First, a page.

More bureaucracy for your student visa application? Sperr me! Katie Kruse from Red Tape Translation tells you how to make your rations last when you’re studying in Germany.
Category Archive: Moving to Germany
The days of waiting weeks for a Registration Office appointment are over! Almost…soon…we hope…
Senator Iris Spranger told the Berliner Morgepost that they plan on opening 5 new Bürgerämter (registration offices) in the city. Typically, Berlin requires that you schedule a registration office appointment within 14 days of moving or else receive a fine. Thankfully, due to the complete lack of timely appointments, enforcement is rare. Many of us are familiar with the “refresh-button” game, hoping to snag a last-minute cancellation. Friends, those days are soon behind us!
If you have a furry friend in Berlin, it is now mandatory to register your dog in the city. I know what you’re thinking – another trip to the Bürgeramt, right? Noooo!
… Read more
It’s not all doom and gloom. Much of it is. But here is some hope to hold on to for bureaucracy in the new year in Germany.
Looking to boost your chances of finding a job in Germany? Need Germany to recognise your uni degree so you can get a work permit? Be warned, the process is long-winded, expensive and frustrating.
The Federal Constitutional Court declared the Berlin rent cap “unconstitutional” this morning at 9:30 a.m.… Read more
Word on the street is that the Bürgerämter are suddenly accepting postal registrations of address (Anmeldungen). Whoa! This is a big step forward, right? Well, sort of. If you’re new in Berlin, it won’t apply to you. Here’s why.
Moving to a new country is scary. But then you realise you’ve just violated an unspoken cultural rule and now everyone is judging you. If you’re in Germany, it’s not even silent judging, it’s excruciating public directness. Here are seven of the most common mistakes made by first-timers in Berlin and how to avoid making them!
Back in 2014, I visited a handful Kitas while 5 months pregnant. I signed up at a few. I emailed my desired Kita every 8 weeks for a year after the initial meeting. I applied for a childcare voucher (Kitagutschein) 9 months early, the earliest possible date you can apply. When it arrived, we emailed it directly to our Kita of choice. It was a full-time voucher (7-9 hours). It seemed we ticked the right boxes, for a day after doing this, my daughter got an offer for a full-time spot. In the weeks that followed, we were offered a place in three other Kitas for the upcoming summer. I patted myself on the back for my superior organisational skills and that was that. But that was then and this is now.
Translators get to see a lot of rental aparment contracts. Big ones, small ones, fat ones, skinny ones, vague ones, long ones and horribly restrictive ones. From preposterous airing regulations to antiquated quiet time stipulations, from cold rent to hot water, here’s what to expect when you’re presented with a tenancy contract for a flat in Germany. We’re also happy to help in more detail if you really want to know what you’re getting into before you sign on the dotted line.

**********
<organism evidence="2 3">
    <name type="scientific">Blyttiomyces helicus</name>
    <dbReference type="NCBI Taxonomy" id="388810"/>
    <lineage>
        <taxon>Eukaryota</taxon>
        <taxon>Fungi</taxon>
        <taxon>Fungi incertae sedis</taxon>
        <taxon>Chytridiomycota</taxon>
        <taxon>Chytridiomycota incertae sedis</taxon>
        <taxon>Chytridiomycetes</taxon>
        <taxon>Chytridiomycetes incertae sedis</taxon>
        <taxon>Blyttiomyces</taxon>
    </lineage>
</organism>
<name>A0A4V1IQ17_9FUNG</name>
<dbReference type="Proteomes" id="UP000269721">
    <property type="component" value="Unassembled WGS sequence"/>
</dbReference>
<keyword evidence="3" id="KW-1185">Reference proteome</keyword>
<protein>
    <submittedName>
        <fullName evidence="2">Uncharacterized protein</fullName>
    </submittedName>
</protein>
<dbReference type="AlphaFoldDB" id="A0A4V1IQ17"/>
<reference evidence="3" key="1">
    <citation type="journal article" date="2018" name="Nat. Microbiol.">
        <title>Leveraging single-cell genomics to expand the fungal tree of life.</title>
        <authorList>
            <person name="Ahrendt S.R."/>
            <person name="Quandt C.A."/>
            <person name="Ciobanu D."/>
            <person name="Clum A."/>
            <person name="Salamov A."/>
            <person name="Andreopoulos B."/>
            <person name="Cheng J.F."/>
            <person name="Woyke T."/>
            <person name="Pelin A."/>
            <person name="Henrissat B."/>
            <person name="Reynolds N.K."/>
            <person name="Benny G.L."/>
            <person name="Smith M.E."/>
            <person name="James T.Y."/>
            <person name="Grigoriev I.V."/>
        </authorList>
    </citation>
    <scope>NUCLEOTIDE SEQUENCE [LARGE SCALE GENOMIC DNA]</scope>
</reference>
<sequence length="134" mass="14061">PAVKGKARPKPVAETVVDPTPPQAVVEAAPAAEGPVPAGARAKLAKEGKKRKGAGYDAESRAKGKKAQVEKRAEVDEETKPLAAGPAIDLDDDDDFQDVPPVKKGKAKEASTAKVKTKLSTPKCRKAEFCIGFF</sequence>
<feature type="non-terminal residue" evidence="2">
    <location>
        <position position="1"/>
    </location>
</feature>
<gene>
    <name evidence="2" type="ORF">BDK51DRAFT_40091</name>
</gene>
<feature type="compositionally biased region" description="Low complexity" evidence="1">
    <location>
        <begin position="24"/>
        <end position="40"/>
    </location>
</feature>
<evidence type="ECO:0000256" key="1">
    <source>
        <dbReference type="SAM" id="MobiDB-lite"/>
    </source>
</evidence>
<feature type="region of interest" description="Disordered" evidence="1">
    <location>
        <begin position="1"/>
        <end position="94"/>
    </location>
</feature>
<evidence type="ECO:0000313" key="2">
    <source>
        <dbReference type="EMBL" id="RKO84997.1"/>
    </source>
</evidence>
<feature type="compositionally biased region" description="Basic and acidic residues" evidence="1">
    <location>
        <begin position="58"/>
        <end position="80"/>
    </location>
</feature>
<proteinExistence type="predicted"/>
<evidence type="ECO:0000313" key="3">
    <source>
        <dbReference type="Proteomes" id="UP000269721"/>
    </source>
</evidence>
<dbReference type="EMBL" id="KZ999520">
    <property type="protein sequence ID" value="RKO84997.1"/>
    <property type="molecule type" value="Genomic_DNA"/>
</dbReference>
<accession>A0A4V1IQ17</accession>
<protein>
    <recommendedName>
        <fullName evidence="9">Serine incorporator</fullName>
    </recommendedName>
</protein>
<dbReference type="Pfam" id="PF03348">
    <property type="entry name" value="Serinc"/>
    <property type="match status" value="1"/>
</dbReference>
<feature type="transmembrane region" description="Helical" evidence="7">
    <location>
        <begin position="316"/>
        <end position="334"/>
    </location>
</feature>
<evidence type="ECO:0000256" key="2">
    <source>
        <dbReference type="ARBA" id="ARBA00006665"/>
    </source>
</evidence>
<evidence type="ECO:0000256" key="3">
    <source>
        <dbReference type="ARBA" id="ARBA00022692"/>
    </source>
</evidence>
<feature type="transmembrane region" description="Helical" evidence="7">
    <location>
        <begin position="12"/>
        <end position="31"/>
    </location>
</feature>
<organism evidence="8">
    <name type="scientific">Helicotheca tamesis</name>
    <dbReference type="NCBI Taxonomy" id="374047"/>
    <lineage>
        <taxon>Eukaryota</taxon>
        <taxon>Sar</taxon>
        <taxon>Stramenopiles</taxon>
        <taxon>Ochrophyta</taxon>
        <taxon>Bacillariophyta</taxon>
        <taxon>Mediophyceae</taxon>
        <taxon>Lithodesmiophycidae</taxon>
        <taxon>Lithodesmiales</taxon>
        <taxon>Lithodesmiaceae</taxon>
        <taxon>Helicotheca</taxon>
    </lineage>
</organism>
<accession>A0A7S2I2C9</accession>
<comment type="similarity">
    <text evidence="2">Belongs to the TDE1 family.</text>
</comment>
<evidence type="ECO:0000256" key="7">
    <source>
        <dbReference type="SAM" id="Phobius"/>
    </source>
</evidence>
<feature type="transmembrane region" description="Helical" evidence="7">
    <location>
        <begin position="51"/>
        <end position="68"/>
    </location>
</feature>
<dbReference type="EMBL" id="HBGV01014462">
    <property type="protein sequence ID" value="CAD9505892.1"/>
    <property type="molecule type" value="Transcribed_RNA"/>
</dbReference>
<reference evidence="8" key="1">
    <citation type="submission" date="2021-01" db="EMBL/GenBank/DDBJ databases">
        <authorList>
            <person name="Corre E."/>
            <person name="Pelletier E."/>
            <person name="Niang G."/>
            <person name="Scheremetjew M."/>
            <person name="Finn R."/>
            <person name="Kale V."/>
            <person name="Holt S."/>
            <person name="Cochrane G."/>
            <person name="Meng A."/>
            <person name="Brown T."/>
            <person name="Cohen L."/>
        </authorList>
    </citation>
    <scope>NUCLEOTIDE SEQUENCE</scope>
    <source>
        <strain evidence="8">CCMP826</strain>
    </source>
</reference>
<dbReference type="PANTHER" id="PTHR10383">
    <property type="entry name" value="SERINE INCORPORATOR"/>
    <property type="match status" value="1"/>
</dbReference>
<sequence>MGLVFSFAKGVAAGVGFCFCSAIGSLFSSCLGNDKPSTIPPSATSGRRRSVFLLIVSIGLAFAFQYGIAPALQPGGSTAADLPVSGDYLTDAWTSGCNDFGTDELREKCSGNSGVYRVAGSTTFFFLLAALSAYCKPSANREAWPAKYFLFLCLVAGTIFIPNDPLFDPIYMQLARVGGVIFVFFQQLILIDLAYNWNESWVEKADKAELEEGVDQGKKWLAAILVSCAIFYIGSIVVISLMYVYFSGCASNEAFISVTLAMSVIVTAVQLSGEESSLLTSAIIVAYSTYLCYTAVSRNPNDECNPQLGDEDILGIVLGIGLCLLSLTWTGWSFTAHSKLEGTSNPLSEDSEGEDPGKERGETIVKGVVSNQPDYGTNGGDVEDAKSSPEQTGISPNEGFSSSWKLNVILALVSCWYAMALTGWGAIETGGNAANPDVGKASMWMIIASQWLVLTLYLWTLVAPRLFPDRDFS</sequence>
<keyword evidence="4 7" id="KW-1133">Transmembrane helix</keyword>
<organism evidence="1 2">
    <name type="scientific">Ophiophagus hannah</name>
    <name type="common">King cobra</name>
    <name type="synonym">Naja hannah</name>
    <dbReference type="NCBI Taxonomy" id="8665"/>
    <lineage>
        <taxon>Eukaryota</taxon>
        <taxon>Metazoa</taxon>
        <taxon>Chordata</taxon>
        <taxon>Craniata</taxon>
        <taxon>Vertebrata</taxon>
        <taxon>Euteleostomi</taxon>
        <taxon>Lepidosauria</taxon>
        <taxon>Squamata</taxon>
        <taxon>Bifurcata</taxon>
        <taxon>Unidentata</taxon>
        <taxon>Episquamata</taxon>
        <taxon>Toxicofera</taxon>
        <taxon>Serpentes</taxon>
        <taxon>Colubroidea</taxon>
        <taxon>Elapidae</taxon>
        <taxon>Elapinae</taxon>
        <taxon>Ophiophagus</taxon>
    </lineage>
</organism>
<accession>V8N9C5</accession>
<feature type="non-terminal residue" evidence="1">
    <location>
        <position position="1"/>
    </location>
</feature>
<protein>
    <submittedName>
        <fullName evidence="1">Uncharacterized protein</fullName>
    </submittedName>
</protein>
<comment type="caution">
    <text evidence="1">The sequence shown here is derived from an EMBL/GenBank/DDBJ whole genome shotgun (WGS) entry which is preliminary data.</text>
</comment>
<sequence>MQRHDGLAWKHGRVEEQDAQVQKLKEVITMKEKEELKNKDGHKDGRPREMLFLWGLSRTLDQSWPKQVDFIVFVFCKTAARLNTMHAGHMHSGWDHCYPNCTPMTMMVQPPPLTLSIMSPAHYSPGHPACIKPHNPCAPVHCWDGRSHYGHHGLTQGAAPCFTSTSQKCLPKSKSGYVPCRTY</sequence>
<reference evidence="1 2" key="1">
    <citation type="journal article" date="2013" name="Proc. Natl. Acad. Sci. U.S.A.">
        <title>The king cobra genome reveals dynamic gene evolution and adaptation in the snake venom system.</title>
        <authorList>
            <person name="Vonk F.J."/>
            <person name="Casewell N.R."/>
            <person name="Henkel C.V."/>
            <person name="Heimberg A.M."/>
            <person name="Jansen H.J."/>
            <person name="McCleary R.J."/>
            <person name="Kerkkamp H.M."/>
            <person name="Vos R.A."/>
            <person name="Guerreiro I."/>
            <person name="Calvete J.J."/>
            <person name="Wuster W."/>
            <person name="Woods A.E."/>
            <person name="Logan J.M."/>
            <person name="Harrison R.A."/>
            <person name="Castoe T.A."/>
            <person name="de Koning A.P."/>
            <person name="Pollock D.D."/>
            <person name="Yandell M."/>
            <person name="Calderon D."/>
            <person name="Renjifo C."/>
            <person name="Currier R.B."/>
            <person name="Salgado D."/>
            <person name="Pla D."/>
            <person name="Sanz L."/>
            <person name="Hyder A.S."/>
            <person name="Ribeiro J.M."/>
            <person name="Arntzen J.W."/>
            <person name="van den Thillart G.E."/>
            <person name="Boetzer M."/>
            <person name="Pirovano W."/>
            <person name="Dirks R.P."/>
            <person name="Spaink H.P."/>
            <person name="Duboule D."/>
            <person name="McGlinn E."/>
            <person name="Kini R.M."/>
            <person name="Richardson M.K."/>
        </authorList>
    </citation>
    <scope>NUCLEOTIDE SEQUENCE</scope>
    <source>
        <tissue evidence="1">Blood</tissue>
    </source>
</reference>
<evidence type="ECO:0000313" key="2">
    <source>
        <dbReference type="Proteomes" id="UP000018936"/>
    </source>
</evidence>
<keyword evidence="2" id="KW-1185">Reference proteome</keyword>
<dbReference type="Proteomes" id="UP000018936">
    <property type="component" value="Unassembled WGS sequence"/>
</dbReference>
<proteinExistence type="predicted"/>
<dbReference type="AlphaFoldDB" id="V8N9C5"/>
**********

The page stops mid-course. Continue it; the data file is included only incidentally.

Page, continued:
You registered in Germany. You stayed a while. You’re still here. Now you want to exchange the driver’s licence from your home country for a German one. But… oh my… more than six months have gone by since you moved to Berlin (or Frankfurt, or Munich, or wherever). It says you are supposed to exchange it for a German one within 6 months of taking up residence in Germany. So will they refuse to exchange it?
Happy summer, everyone! Here’s an update of what’s going on around here.
I’m expecting to welcome a baby girl into the world in late August or early September. This means I’m out of action from the beginning of July 2018 until … some time in the autumn, and then part-time after that. Luckily for you, the wheels will all keep on turning even while I am away and all services will still be available.
Our newest service is proving popular with small and medium-sized business owners who want support communicating with authorities for their employees, people who have to deal with the unemployment agency and people who receive letters they don’t understand and don’t quite have the mind space to figure out on their own. Additionally, we’ve helped people try to track down paperwork for long-lost relatives, organised specialist medical care in situations where clear communication is crucial and wrapped up affairs for expats leaving Germany (contract terminations, deregistration, etc).
The Best Ice-Cream in Berlin
Cons: If you can’t stand long lines, Prenzlauer Berg parents and 1.60 EUR scoops, don’t go.
Pros: if you want truly sensational flavours, just give in and go. Be that Prenzlberg mum. I know I am. Now in Pankow and Prenzlauer Berg.
The Berlin Summer Card for Swimming Pools
This is an absolute bargain if you think you’ll be visiting the outdoor pools. 70 EUR (60 EUR earlybird price) for 20 pool visits. It’s a laminated card, it’s transferrable, and the best bit is that you get to jump the queue. In my opinion, even if you and your family don’t quite make it to the pool 20 times over the summer, it’s still worth it to jump the queue. This card is only for the outdoor pools – you can find a list of them and more information here.
Wishing you all a sensationally hot summer in Berlin! This is the season when all the tourists fall in love with the city and desperately want to stay. Are you one of them? We’re happy to help you find a way to stick around in Berlin.